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Cell. 2016 Aug 25;166(5):1247-1256.e4. doi: 10.1016/j.cell.2016.08.004.

Vaginal Exposure to Zika Virus during Pregnancy Leads to Fetal Brain Infection.

Author information

1
Department of Immunobiology, Yale University School of Medicine, New Haven, CT, 06520 USA.
2
Program in Integrative Cell Signaling and Neurobiology of Metabolism, Section of Comparative Medicine, Yale University School of Medicine, New Haven, CT, 06520 USA.
3
Department of Immunobiology, Yale University School of Medicine, New Haven, CT, 06520 USA; Department of Laboratory Medicine, Yale University School of Medicine, New Haven, CT, 06520 USA.
4
Department of Neurosurgery, Yale University School of Medicine, New Haven, CT, 06520 USA.
5
Department of Microbial Pathogenesis, Yale University School of Medicine, New Haven, CT, 06520 USA.
6
Department of Immunobiology, Yale University School of Medicine, New Haven, CT, 06520 USA; Howard Hughes Medical Institute, Yale University School of Medicine, New Haven, CT, 06520 USA. Electronic address: akiko.iwasaki@yale.edu.

Abstract

Zika virus (ZIKV) can be transmitted sexually between humans. However, it is unknown whether ZIKV replicates in the vagina and impacts the unborn fetus. Here, we establish a mouse model of vaginal ZIKV infection and demonstrate that, unlike other routes, ZIKV replicates within the genital mucosa even in wild-type (WT) mice. Mice lacking RNA sensors or transcription factors IRF3 and IRF7 resulted in higher levels of local viral replication. Furthermore, mice lacking the type I interferon (IFN) receptor (IFNAR) became viremic and died of infection after a high-dose vaginal ZIKV challenge. Notably, vaginal infection of pregnant dams during early pregnancy led to fetal growth restriction and infection of the fetal brain in WT mice. This was exacerbated in mice deficient in IFN pathways, leading to abortion. Our study highlights the vaginal tract as a highly susceptible site of ZIKV replication and illustrates the dire disease consequences during pregnancy.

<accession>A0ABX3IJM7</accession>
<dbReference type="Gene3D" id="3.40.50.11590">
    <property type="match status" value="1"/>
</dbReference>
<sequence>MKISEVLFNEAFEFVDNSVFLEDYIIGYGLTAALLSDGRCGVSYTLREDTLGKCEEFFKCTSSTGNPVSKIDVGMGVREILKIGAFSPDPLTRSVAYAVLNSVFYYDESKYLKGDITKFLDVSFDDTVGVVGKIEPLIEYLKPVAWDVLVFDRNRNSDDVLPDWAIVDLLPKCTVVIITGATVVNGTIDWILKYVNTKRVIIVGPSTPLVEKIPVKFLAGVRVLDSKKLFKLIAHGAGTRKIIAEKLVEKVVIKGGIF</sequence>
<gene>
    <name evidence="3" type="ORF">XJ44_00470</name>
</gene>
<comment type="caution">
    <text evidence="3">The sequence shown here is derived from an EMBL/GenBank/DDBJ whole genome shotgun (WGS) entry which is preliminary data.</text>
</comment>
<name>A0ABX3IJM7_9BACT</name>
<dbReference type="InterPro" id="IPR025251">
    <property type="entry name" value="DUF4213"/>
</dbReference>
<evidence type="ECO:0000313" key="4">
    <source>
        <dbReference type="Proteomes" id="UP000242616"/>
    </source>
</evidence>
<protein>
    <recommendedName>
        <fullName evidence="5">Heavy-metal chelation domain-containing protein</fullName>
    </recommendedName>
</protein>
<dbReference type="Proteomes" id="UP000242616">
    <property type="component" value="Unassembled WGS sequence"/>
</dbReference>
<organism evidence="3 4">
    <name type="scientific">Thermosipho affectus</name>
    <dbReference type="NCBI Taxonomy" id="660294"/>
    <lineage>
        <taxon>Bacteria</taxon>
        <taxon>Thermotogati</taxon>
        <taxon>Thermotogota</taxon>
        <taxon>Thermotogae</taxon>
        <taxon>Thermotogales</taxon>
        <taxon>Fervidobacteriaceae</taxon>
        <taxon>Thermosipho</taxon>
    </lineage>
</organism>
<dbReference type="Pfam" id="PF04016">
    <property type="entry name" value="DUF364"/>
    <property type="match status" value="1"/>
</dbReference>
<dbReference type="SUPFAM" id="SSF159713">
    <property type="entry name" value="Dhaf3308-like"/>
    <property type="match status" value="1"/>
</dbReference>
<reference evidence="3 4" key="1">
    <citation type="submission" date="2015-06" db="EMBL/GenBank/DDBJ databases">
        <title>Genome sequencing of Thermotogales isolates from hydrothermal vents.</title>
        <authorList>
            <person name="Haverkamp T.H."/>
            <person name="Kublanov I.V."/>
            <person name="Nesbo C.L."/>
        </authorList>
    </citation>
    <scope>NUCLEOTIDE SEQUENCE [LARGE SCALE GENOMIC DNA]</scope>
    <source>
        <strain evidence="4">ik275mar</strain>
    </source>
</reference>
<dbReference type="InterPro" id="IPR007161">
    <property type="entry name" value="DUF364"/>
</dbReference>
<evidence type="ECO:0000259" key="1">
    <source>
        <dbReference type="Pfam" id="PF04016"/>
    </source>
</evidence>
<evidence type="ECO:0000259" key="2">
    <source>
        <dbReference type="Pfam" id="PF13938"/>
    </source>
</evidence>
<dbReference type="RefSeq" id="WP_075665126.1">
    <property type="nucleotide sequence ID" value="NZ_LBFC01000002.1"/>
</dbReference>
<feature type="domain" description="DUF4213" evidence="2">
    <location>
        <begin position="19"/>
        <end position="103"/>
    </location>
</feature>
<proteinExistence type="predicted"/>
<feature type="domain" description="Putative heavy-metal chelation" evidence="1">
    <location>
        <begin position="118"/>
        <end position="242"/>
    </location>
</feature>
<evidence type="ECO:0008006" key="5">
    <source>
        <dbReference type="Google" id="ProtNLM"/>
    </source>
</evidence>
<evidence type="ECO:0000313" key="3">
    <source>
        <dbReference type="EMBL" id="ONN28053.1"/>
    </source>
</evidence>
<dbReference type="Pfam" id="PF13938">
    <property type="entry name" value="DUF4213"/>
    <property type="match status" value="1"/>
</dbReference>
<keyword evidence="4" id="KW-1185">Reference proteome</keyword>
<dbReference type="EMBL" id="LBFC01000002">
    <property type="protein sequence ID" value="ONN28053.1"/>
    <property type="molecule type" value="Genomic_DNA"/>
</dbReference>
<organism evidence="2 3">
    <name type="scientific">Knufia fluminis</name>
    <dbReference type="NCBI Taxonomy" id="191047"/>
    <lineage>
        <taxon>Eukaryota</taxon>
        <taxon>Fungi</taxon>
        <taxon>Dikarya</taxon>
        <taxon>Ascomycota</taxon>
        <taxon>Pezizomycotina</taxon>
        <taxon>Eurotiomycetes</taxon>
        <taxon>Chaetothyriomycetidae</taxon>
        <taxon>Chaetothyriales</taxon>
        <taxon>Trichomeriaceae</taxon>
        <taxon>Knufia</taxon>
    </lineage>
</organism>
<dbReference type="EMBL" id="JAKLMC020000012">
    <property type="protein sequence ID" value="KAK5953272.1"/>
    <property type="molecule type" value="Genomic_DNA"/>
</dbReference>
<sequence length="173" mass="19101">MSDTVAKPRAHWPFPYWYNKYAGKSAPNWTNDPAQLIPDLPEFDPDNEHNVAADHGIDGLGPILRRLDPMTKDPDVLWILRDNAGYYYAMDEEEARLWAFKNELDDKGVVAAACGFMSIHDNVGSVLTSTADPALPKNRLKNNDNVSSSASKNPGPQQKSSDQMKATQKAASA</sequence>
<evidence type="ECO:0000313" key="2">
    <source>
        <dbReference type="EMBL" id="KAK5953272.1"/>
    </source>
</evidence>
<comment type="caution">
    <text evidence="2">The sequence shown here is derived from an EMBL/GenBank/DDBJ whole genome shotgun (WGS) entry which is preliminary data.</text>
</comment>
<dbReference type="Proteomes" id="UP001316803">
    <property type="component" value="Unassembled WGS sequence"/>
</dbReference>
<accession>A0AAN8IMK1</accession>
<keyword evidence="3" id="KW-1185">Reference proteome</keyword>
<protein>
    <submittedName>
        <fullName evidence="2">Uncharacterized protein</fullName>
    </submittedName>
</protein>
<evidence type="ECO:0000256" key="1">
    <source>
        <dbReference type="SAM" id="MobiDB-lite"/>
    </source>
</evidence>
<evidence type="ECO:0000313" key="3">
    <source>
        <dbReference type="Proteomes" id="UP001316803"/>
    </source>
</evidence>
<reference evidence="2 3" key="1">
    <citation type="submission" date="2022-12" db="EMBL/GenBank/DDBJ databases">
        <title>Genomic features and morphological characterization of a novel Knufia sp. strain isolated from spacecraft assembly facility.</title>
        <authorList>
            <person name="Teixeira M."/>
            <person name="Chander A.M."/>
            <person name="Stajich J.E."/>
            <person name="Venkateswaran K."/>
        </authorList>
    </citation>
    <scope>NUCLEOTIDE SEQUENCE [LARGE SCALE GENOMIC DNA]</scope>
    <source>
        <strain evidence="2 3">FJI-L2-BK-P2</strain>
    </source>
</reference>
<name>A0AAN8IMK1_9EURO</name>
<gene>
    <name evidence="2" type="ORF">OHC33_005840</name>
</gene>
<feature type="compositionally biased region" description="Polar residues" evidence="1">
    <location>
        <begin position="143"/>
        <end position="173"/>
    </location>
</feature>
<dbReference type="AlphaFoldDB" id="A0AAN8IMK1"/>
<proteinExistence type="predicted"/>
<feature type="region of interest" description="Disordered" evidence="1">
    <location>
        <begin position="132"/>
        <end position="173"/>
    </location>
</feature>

KEYWORDS:

antiviral defense; female reproductive tract; flavivirus; innate immunity; mucosal immunity; pattern recognition receptors; sexually transmitted infections; type I interferons

PMID:
27565347
PMCID:
PMC5006689
DOI:
10.1016/j.cell.2016.08.004
[Indexed for MEDLINE]
Free PMC Article

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